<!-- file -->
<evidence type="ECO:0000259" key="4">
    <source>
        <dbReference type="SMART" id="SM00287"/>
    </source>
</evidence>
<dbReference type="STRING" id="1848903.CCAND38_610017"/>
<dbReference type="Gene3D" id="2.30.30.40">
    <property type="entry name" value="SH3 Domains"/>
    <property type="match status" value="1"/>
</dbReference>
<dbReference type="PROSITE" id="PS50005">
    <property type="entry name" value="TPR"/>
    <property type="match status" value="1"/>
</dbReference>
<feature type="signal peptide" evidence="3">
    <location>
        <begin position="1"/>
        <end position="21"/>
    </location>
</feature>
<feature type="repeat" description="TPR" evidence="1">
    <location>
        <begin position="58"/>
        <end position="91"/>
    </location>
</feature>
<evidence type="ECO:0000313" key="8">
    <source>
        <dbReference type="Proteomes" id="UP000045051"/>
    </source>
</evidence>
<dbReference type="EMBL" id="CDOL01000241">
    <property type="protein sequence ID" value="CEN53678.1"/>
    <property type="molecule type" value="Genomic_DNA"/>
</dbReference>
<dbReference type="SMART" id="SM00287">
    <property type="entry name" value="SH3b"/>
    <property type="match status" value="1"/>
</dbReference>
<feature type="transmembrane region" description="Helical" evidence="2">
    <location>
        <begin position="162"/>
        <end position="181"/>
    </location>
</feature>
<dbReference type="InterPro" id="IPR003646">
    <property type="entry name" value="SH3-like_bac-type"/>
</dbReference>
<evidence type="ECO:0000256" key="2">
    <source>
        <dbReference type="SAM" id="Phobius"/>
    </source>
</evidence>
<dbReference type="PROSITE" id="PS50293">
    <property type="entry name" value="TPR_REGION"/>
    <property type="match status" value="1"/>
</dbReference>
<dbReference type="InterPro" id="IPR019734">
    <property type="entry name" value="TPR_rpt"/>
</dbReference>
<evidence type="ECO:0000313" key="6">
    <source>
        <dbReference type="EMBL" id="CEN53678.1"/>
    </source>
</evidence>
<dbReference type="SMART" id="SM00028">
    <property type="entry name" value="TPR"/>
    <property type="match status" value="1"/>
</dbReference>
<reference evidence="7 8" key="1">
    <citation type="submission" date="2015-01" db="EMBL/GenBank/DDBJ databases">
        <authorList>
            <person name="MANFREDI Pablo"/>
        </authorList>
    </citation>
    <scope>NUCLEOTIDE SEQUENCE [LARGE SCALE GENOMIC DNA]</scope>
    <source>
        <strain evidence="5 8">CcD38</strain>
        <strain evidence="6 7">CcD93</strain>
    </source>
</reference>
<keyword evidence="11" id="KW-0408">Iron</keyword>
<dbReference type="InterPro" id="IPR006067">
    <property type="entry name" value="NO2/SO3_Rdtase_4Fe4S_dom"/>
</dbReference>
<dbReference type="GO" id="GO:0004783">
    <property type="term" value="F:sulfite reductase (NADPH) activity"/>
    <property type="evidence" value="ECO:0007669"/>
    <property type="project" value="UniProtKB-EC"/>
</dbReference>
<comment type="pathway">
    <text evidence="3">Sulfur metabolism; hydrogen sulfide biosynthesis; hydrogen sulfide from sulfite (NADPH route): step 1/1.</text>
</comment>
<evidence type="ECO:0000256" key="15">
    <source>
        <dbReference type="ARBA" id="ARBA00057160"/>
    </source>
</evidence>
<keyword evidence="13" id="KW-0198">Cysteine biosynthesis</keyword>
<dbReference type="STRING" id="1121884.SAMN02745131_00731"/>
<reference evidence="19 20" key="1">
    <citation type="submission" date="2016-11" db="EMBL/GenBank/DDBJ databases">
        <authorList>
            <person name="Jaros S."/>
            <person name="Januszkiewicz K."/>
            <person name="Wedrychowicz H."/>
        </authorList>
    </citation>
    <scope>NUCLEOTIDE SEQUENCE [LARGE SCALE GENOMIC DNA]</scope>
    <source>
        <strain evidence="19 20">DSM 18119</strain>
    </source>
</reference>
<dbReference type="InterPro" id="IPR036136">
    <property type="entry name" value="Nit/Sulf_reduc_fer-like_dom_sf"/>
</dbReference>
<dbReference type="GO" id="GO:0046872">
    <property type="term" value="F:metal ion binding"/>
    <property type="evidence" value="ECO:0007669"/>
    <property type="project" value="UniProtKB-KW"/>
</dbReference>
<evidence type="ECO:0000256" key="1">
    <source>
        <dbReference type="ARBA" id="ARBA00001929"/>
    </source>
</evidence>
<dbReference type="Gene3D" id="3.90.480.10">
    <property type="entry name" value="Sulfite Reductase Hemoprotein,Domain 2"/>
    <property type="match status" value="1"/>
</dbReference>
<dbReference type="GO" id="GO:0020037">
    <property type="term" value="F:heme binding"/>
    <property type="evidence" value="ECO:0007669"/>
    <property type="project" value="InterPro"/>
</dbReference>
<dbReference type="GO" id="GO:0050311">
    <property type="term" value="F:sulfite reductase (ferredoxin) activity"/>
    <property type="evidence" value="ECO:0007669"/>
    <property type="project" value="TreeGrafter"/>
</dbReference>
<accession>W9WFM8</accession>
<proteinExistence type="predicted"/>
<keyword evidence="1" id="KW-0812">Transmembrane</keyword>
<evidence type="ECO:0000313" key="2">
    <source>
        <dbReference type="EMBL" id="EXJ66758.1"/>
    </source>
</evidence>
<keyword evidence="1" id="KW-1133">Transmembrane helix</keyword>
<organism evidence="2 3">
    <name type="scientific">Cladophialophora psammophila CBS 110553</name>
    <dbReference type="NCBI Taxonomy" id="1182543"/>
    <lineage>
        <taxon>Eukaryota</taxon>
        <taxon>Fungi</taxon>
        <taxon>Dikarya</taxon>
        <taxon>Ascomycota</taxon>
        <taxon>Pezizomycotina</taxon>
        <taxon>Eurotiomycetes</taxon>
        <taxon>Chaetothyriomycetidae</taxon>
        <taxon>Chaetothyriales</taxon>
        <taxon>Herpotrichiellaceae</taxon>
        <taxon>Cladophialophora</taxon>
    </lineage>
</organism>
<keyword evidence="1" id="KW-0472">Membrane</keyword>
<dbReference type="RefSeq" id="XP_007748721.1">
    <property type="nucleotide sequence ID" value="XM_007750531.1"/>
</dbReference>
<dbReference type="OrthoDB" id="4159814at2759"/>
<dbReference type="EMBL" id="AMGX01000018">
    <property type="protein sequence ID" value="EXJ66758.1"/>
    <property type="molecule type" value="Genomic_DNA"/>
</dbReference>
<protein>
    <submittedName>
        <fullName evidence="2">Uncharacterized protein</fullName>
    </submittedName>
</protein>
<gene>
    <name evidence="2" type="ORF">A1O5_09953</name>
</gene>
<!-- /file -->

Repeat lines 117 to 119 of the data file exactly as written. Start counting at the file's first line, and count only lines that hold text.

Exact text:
<dbReference type="GO" id="GO:0046872">
    <property type="term" value="F:metal ion binding"/>
    <property type="evidence" value="ECO:0007669"/>